traffic, and the top 10 percent of mobile data subscribers now generate approximately

    60 percent of mobile data (Cisco, 2011). The impact of the concentration of usage on

    network planners is that it is becoming increasingly difficult to predict load patterns in

    both time and place.

    This, in turn, magnifies the resource gap in unpredictable amounts.

    A handful of

    subscribers, using

    bandwidth-hungry

    services, can push

    cells to congestion

    anywhere, anytime.

  • White paper: The Future of Cellular Radio Network Load Balancing

    5

    The Empty bus syndrome:

    Expansions performed to maintain high level QoS at peak

    usage times In order to support the peak traffic, radio planners dimensioning rules dictate adding

    new cells or resources according to the peak traffic in the busy hours measured per

    cell. In unbalanced networks, the load is uneven, and the busy hours are not the same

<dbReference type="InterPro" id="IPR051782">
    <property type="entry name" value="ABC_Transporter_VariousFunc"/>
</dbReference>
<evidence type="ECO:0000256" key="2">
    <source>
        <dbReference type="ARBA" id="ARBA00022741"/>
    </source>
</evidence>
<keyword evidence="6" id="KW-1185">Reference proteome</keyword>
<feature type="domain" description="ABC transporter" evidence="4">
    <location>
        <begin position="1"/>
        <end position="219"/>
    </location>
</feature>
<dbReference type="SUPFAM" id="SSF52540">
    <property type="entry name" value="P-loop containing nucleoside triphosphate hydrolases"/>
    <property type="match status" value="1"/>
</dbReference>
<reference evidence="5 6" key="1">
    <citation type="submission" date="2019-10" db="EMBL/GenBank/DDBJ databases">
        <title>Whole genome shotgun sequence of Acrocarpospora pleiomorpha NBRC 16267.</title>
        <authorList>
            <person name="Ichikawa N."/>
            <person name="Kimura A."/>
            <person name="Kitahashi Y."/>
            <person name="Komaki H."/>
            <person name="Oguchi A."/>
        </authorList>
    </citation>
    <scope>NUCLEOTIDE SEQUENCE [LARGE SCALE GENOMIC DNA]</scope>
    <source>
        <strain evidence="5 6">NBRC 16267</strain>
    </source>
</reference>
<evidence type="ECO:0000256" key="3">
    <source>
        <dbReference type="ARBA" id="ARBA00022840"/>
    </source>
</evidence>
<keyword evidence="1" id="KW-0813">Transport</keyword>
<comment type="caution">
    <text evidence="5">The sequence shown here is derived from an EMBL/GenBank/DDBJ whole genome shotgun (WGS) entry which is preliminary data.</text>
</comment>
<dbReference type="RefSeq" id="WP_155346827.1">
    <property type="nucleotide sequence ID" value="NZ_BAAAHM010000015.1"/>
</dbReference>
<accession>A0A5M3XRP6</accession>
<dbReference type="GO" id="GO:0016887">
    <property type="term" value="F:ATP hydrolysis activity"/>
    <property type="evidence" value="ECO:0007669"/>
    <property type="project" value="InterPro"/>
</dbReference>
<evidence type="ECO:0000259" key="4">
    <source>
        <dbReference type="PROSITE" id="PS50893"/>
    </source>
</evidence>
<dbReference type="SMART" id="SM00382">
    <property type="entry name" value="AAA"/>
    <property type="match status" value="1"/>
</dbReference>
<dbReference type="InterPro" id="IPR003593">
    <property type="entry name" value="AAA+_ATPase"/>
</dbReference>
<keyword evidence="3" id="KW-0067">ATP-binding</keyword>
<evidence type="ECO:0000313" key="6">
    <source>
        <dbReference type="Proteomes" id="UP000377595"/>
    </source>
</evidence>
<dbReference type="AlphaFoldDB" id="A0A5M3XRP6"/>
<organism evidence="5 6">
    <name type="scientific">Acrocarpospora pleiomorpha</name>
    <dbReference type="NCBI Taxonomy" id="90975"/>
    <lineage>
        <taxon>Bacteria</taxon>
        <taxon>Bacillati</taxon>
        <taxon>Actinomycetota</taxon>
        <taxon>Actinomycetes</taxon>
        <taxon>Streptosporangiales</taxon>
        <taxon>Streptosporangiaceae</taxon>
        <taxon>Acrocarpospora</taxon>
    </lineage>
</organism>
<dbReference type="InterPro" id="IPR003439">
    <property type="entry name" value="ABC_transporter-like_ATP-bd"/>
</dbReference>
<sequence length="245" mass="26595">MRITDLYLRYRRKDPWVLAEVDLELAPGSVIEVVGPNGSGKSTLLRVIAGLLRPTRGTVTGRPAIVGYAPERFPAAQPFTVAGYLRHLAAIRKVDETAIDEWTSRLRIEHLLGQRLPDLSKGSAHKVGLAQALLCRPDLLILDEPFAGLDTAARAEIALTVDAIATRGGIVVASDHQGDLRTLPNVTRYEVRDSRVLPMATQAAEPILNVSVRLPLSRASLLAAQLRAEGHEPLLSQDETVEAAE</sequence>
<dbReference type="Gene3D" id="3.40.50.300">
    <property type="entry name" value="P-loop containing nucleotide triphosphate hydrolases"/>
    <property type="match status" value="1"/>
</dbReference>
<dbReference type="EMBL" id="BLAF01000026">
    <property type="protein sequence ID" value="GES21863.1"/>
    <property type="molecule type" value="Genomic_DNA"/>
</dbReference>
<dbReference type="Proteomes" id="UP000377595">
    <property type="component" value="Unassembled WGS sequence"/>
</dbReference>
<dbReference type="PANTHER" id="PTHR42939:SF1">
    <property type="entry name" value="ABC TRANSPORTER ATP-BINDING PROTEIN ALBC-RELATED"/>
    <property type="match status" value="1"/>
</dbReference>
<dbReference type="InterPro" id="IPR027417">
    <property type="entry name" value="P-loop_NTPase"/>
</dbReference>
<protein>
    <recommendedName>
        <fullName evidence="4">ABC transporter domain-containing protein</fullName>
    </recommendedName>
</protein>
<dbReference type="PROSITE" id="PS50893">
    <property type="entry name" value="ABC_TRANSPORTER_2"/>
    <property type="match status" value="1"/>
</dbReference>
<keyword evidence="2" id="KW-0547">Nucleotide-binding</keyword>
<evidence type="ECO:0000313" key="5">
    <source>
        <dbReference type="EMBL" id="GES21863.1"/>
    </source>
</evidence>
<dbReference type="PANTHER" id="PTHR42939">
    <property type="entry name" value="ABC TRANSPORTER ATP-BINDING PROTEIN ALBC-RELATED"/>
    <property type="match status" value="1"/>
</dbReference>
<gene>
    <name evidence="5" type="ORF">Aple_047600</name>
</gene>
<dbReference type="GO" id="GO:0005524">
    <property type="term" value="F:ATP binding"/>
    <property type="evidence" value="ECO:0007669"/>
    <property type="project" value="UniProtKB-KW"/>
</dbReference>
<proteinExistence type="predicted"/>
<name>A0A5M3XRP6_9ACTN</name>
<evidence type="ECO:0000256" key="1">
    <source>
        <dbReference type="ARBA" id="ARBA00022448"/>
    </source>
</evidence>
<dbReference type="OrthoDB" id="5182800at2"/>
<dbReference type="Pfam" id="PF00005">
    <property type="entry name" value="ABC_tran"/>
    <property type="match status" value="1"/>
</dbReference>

in all their cells, and there might be underutilized available resources already paid for

    in the vicinity of a certain loaded cell.

    Overloaded cells cause customer dissatisfaction, increased

    churn, and lost revenue The option of leaving the network unbalanced, without expansion will risk

    congestions, call setup failures and reduced data QoE at peak traffic conditions.

    Leaving the network unbalanced without expansion will limit the data throughput

    available to subscribers at peak time, lowering subscriber satisfaction, and possible

    loss of revenue.

    Existing solutions to handle load balancing Current network optimization processes are handled manually by radio engineers.

    The granularity of existing optimization cycles is quite large, and can take days or even

    weeks thus making long term adjustments which are normally based on large scale

    time averaging of traffic loading. By their very nature, such solutions can fit long term

    or predicted load issues, and will, at best, provide a passible compromise between the

    needs of different areas.

    What types of solutions are currently available?

    Decision supporting tools Using decision-supporting tool to perform the optimization calculations such as

    required expansions, RF parameter changes, and the predicted impact on

    performance, improves the capability of taking more inputs into consideration.

    However, these types of tools provide reports not actions, and are prone to error